By Expedia Team, on December 8, 2014

Why is Paris called the City of Light?

Paris was the first European city to introduce street lighting back in 1889. We’re over 100 years down the line and Paris still upholds her reputation of lighting up Europe. If you’ve ever wondered why, here are a few facts that will enlighten.

The Eiffel Tower

The Eiffel Tower

Every night, every hour on the hour, the Eiffel Tower lights up full of golden lights that sparkle for five whole minutes while a beam illuminates the city. It takes 40km of illuminating garlands and approximately 20,000 led bulbs to make this landmark glow. That’s a lot of lights! The best place to see the show is from Place du Trocadéro.



The romantic boulevard that is a favourite for tourists is truly a sight to behold around Christmastime. During the Christmas illuminations in Paris the Champs-Elysees hosts over 500 decorated trees and 3km of lights are draped along the path from the Place de la Concorde to the Arc de Triomphe.

City Lights

There are approximately 300 illuminated sites in Paris. These include hotels, churches, statues, fountains, national buildings and monuments. In addition to this, 33 of the city’s 37 bridges light up at nightfall.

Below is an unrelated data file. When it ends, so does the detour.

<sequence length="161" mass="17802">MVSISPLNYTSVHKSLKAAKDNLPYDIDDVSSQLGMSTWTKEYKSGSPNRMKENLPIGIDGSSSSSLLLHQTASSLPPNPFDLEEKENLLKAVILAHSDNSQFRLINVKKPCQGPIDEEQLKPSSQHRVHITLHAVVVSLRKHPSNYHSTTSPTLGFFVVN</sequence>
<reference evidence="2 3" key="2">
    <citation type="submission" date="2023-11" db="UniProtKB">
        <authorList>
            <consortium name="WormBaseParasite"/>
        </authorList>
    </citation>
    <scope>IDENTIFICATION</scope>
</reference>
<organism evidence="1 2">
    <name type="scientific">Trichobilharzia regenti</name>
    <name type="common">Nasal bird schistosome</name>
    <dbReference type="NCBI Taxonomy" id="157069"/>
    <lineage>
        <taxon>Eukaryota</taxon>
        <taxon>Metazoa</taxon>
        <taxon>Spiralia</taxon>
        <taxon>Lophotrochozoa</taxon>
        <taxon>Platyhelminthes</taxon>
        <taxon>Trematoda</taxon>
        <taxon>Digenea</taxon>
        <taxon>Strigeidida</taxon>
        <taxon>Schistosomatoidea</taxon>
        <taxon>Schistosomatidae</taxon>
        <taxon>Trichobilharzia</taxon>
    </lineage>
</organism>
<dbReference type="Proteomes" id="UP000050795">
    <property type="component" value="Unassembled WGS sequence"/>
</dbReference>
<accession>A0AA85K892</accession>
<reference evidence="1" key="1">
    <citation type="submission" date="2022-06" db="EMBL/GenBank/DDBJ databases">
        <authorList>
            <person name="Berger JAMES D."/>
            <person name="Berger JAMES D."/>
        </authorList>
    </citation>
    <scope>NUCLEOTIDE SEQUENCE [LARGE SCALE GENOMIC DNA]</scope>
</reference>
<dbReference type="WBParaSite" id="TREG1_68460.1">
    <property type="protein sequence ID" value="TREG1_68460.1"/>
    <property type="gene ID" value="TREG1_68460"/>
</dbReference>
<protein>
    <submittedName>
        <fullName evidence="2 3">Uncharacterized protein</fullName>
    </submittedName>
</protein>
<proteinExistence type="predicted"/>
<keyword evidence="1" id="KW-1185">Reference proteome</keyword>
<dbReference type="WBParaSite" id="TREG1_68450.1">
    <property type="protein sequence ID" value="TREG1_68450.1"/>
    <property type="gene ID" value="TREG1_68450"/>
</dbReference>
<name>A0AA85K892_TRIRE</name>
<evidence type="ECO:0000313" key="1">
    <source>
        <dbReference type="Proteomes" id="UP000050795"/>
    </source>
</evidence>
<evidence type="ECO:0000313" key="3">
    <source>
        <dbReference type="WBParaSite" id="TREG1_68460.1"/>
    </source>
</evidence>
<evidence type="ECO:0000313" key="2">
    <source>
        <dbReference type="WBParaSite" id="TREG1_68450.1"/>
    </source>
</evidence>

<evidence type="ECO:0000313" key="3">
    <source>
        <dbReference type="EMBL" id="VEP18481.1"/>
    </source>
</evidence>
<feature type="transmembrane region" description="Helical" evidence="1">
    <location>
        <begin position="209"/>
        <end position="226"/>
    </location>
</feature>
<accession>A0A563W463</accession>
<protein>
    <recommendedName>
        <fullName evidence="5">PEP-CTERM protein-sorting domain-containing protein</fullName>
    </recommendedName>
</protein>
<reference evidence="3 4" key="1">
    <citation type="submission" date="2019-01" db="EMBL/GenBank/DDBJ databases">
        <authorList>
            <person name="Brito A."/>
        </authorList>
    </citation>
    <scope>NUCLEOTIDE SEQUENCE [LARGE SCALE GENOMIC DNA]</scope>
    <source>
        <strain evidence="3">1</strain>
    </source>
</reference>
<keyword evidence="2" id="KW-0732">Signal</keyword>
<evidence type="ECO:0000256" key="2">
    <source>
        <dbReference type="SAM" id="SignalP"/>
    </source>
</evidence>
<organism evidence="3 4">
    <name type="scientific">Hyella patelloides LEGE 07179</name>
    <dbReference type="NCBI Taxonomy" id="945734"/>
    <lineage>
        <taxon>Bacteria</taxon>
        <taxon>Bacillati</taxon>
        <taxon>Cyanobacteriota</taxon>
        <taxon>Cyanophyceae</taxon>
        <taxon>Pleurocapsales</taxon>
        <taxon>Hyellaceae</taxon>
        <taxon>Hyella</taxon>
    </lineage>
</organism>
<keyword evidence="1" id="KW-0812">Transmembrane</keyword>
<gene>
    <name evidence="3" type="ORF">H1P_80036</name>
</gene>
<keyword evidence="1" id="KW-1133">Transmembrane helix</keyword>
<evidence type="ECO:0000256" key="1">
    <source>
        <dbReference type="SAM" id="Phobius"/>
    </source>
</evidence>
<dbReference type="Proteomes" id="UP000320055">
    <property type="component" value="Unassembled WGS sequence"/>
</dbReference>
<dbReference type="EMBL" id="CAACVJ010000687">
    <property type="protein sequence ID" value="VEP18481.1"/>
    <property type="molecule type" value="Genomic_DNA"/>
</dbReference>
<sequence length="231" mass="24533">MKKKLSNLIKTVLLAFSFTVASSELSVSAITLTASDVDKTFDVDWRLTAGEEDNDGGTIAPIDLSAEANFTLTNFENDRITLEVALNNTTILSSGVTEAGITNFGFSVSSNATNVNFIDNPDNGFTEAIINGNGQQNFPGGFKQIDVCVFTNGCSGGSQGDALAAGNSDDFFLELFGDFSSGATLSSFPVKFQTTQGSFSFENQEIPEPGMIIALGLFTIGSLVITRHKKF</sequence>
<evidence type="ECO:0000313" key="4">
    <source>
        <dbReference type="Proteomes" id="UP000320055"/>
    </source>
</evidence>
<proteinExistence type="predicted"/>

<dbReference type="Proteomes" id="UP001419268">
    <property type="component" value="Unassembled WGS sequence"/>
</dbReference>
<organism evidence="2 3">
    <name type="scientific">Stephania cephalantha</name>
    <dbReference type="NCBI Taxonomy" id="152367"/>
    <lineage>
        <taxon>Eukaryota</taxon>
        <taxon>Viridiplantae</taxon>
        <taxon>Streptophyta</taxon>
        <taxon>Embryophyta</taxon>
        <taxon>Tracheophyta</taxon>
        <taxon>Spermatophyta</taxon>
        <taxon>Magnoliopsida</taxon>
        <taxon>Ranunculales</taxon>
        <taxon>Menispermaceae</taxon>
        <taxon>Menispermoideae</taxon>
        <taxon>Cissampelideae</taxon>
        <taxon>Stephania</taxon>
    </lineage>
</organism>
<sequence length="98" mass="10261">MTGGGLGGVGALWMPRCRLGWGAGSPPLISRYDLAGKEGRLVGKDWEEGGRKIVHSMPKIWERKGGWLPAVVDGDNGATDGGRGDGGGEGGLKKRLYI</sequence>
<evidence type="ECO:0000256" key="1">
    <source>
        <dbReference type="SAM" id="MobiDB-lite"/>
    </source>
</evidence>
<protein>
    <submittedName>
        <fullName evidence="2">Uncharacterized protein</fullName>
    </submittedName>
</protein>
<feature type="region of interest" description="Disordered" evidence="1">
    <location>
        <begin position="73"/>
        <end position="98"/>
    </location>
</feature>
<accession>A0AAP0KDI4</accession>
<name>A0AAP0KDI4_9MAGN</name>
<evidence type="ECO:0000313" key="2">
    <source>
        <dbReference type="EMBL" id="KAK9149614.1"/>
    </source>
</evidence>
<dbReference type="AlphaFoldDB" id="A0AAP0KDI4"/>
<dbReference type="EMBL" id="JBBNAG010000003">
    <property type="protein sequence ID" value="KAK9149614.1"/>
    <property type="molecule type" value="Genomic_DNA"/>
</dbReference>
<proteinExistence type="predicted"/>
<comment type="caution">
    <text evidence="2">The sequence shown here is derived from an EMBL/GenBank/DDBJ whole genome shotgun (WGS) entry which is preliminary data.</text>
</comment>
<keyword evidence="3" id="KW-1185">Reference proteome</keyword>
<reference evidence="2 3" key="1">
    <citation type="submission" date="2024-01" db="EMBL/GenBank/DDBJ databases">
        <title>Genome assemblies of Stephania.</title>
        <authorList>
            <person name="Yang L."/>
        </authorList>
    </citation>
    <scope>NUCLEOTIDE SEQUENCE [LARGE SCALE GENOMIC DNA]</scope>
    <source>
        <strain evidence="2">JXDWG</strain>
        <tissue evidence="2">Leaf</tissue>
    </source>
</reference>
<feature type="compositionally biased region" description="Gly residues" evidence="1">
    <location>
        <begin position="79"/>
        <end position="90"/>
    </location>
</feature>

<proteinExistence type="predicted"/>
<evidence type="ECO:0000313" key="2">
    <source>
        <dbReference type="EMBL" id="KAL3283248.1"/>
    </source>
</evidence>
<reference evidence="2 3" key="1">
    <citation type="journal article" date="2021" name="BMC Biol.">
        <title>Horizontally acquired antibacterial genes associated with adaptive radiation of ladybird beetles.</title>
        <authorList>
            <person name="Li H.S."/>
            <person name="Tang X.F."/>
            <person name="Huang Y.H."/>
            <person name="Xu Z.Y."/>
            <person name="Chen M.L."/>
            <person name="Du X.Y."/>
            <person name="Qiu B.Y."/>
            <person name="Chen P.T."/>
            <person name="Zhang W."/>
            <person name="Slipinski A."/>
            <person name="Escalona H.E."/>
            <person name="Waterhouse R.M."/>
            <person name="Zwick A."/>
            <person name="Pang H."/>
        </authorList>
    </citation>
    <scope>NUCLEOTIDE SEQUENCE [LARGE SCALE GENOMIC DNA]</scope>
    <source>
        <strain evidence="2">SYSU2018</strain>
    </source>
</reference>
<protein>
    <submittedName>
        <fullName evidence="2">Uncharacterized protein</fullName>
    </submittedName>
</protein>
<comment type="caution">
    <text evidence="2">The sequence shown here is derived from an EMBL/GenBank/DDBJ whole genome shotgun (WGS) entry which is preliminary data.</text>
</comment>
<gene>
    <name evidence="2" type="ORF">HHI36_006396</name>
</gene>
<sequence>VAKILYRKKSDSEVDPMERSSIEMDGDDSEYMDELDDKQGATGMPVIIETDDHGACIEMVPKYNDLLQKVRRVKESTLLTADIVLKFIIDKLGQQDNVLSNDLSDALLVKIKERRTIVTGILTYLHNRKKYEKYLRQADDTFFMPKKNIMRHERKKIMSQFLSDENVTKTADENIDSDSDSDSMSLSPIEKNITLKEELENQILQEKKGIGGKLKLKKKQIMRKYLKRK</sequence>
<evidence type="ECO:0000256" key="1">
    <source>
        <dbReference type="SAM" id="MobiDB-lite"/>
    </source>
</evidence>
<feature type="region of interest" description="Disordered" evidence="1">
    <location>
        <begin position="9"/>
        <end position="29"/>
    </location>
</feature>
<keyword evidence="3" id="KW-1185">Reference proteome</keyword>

Street Lights

With over 50,000 street lights across the city it’s no surprise that Paris is still known as the City of Light.

Grands Magasins

Grands Magasins

Galeries Lafayette on the Grands Boulevards uses 250,000 light bulbs during the festive season in true Christmas spirit. With over 2,000 square metres of illuminations it’s an incredible sight worth appreciating if in Paris in December.


Moulin Rouge

In addition to lights and Christmas décor, the city’s exciting nightlife and cabaret scene also play an important role in her nickname. The world-famous Moulin Rouge cabaret show lights up the Boulevard de Clichy with vibrant red lights and an illuminated windmill and that’s just the entrance! Inside, lights are draped from every corner of the room and lights dance across the stage from the minute the show begins. The Nouvelle Eve is similar in that it features a light-up dance floor upon which the show takes place.


Most of the shops and venues around the city feature light-up signs, which means that even without the street lights the Parisian streets are always alight – we wouldn’t like to see their electricity bill!

The French city has lived up to her title of the City of Light for many years now and embraces the beauty of her glow. What’s your favourite light up monument or building in Paris? Tell us in the comments box below.

Images by Jean-Louis, David, IK’s World Trip and Saroj, used under Creative Commons License.